“Just after daybreak, Jesus stood
on the beach; but the disciples did not know that it was Jesus” (John 21:4)
What if you could meet him one more time?
What would your reaction be if you could see him – after?
– after you left him; after his death; after your friends told you he was alive; after going to the place where they buried him but the tomb was empty; after you thought you saw him again, but it now just feels like a dream?
What would you do if you thought you saw him after you got back to work; after you got back to normal; after you got back to life…to life…after?
you do if you thought you saw him on the beach while you were fishing from your
boat on the lake?
you thought you saw him wave?
What if he was calling to you; asking if you caught any fish?
you saw him build the fire?
consider it might really be him?
shrug it off?
Would you try to ignore him?
tend to the abundant catch that seemed to only appear once you saw him?
Would you stare?
show him to others?
ask if they saw him too?
What if you could meet him one more time?
Would you dive
off the boat?
leave everything behind?
swim as fast as you could?
keep you eyes fixed on him?
you do when you got to the shore?
run to him, call to him and wave your arms to get his attention?
Would you stand
in front of him in spite of yourself and the guilt you carry?
“Were not our hearts burning within us while he was talking to us on the road, while he was opening the scriptures to us?” (Luke 24:32)
These emotions all have a place on the road to Emmaus.
Two disciples: one named Cleopas (whom we have never heard of in Luke before) and an unnamed disciples (perhaps intentionally left anonymous so we find ourselves on that road too) were headed home because they thought the story of Jesus was over. For whatever reason they had joined the Jesus movement. When Jesus was executed – their hope that he was the Messiah who would “redeem Israel” (Luke 24:21) died with him. They had heard the witness from the women that Jesus’ tomb was empty that morning (Luke 24:22-24); but like the others must have dismissed that proclamation as an “idle tale” (Luke 24:11).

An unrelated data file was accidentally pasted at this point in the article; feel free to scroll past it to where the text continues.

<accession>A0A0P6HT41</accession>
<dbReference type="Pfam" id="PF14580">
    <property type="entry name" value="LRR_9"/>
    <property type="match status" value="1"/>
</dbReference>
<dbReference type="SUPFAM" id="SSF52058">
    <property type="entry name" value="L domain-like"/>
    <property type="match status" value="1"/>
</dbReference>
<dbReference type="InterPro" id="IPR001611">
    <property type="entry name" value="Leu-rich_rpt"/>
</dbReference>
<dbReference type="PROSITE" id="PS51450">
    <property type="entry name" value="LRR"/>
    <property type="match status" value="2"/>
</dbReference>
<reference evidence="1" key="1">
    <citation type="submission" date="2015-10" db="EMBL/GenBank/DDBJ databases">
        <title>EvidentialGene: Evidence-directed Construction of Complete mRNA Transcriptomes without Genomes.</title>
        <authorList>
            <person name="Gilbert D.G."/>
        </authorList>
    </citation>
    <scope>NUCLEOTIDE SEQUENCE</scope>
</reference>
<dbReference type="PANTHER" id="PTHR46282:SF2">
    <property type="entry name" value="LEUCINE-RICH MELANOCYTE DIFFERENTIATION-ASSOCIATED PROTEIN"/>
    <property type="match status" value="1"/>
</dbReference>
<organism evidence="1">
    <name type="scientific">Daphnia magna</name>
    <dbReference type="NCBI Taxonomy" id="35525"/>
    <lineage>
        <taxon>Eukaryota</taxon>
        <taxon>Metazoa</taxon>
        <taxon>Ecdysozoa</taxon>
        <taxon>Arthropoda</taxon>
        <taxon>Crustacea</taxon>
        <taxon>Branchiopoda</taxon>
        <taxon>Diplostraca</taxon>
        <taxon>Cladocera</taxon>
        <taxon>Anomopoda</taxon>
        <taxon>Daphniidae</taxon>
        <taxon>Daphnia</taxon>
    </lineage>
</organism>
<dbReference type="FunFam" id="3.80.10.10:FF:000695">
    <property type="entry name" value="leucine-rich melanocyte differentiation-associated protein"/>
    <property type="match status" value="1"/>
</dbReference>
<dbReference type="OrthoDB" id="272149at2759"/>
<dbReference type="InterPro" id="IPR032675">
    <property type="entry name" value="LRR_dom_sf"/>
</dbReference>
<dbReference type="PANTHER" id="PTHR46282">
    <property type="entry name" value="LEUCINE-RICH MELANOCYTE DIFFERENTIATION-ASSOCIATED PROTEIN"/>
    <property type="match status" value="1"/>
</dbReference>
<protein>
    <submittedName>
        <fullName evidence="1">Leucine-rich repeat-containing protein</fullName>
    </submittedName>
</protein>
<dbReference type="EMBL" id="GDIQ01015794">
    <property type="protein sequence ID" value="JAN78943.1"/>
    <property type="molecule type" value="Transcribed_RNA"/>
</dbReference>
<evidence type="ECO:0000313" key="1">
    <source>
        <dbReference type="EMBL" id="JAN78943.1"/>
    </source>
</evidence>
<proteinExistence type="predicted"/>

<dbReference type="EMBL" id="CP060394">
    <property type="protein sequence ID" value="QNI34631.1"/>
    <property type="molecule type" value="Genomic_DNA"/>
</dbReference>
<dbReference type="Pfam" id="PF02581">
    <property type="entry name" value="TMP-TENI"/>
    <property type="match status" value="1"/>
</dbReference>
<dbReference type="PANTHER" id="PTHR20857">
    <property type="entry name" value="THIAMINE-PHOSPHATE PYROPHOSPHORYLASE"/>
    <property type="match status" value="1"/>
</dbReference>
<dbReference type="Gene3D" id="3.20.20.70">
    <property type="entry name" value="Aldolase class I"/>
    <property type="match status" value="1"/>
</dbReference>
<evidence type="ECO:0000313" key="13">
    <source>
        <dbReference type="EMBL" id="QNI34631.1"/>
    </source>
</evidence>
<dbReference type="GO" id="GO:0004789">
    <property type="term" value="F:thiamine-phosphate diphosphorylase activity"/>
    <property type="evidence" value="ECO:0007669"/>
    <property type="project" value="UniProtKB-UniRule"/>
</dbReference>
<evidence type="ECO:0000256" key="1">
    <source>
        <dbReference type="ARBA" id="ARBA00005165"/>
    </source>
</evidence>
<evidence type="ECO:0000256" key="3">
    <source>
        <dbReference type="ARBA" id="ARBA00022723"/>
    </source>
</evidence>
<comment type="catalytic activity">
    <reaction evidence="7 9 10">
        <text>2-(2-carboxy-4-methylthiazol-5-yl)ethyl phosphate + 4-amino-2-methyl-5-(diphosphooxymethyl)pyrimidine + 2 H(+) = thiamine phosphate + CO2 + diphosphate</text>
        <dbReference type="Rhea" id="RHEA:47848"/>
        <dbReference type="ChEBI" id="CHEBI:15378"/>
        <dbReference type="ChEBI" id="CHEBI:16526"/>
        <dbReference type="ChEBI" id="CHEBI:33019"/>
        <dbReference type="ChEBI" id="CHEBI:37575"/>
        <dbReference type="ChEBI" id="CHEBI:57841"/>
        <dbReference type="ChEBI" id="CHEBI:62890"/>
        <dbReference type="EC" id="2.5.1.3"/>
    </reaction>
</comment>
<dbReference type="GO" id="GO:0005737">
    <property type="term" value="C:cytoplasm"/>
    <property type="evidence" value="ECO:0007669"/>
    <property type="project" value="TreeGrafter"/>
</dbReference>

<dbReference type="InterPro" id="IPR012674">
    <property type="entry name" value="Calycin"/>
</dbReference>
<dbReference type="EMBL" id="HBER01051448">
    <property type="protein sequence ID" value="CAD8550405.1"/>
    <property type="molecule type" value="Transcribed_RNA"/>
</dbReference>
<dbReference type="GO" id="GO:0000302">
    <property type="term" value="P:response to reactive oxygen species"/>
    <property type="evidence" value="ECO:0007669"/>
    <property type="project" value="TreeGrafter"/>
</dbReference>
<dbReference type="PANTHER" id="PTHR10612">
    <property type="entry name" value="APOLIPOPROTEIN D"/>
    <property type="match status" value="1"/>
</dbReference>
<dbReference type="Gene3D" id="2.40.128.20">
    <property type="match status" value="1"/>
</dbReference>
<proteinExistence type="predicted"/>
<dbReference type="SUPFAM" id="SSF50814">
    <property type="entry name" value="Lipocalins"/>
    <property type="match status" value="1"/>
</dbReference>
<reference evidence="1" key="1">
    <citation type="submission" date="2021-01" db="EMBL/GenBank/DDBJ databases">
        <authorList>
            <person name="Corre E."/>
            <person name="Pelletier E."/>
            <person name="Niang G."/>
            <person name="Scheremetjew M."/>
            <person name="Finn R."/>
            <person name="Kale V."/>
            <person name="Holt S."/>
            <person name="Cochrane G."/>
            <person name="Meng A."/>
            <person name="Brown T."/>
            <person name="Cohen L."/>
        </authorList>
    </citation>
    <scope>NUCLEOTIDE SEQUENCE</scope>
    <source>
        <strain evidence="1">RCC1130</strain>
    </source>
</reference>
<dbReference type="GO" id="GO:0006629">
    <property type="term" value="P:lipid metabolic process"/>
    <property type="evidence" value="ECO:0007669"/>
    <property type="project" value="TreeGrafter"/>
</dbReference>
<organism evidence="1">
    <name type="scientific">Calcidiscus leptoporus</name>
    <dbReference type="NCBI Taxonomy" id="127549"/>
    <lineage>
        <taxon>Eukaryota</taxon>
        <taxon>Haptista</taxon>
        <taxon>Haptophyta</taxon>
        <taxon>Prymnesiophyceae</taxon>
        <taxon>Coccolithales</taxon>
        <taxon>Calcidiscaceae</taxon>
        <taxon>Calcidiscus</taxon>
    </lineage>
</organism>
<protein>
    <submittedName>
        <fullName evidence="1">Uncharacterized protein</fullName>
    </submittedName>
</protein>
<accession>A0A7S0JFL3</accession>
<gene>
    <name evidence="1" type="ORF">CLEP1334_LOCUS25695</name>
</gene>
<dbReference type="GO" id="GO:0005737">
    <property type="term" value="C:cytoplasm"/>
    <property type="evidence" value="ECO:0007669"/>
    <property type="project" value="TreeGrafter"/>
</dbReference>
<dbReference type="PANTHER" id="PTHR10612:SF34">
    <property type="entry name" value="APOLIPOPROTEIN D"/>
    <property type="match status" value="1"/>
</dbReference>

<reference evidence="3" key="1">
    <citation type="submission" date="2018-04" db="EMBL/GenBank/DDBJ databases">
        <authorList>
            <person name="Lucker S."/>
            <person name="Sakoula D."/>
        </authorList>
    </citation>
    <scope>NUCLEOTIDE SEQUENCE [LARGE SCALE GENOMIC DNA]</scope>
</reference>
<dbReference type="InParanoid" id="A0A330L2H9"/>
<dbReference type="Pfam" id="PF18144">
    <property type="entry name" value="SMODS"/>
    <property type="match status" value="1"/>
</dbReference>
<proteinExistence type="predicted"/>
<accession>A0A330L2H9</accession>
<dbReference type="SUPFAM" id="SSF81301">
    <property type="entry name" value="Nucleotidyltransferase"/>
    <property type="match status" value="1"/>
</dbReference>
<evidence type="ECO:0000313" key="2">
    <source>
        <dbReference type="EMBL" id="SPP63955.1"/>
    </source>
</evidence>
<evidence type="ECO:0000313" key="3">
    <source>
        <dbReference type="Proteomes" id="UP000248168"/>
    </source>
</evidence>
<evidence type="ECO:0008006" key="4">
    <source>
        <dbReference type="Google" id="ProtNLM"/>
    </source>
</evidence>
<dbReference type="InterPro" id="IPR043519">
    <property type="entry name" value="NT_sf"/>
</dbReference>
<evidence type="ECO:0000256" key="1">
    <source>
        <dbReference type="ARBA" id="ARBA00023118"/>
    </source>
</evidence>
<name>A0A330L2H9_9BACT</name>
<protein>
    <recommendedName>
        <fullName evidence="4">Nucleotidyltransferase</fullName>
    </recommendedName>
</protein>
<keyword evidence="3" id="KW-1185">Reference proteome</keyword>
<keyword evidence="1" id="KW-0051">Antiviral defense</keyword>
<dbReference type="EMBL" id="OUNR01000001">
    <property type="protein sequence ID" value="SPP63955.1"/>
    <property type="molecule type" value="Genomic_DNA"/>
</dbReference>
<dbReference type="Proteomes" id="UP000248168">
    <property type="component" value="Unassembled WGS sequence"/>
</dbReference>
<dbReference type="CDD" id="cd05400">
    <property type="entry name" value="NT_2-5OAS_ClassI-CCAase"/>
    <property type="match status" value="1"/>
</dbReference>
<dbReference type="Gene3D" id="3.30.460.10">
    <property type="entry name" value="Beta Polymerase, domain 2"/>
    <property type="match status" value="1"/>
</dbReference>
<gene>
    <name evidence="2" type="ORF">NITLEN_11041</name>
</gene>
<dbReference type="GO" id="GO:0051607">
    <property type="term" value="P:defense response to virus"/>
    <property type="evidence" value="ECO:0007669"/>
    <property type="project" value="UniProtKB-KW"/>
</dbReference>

Into this very human response to death and disruption; the risen Jesus joined them on the road. Not recognizing him, they welcomed him to join them as a simple act of hospitality.
Engaging Jesus in conversation on that seven mile journey they were unaware he was with them. They told him what they had known about Jesus and they listened to Jesus explain the whole scripture to them (Luke 24:27). This exchange is remarkable – it is open and conversational; not judgmental or argumentative. One wonders what these two companions were thinking while listening to this stranger. Wouldn’t you want to hear Jesus teach for a couple of hours on the long walk home?
They still did not recognize him until they broke bread together.
We do not have to walk this road alone. The risen Christ reveals he is walking with us all along. In the breaking of the bread we see him. In the sharing of the word our hearts burn. We come to Jesus together.
Look for the outsider and outliers. Invite and welcome them. Visit someone who is lonely or hurting and bring a meal. Listen. Share. Jesus will meet you there.
Meet with a small group over food. Discuss the scripture readings for Sunday. Catch-up on your lives. Pray for one another and the world. Jesus will meet you there.
Serve people. Wherever you connect with friends and loved ones and strangers. Look for Jesus in the faces of others. Jesus will meet you there.
Gather with the church for worship. Sing. Pray. Listen. Ponder. Pay close attention to the words. Discover yourself and where God is at work in the stories. Share the Eucharist and meet once more the risen Jesus . As the people of God continue becoming the body of Christ. Jesus will meet you there.
Today is Good Friday. It is a day for us to pause and consider Jesus and his cross. While there is much to see and contemplate here, this Good Friday as I look upon the cross – I see these things…
1. I see my own sinfulness.
I find it unavoidable to see the cross of Jesus and not consider my own sin and unworthiness before God. But the cross is also the place to experience God’s undeserved love and mercy. The cross calls me to repentance – to seek a new direction in my life as the forgiveness of God pours over me. Many Christians (and non-Christians alike) believe in a wrath-filled vengeful God whose hatred of disobedience and self-centered actions demand the violence of the cross in return. I don’t meet that God at the cross. Rather, I see a God that loves us beyond measure for the sake of making us whole. At the cross I see Jesus calling us to care for one another like he loves us. Picking up one’s cross to follow him is a call to into the self-giving-sacrificial love of others we first see in Jesus.
2. I see value in his suffering.
We like to hide our pain and sterilize the world’s suffering. We want happy and comfortable; neat and clean. We avoid death and seek things on our own terms in order to keep us interested. The ugliness of the cross confronts all of that. On the cross we see the One who suffers alongside the suffering; One who dies among the dying; One who uncovers every uncomfortable, messy, bloody, violent situation we would rather not have to deal with and rather than tucking it away he makes it the center of his mission. At the cross I see a God who will hang alongside us when we feel the most vulnerable, abandoned and alone. At the cross the message I hear is not “death will get us all” or “you get what you have coming to you in the end” but “I am with you always…Be still and know I am God…I have called you by name and you are mine.”
3. I see our understanding of power turned upside-down.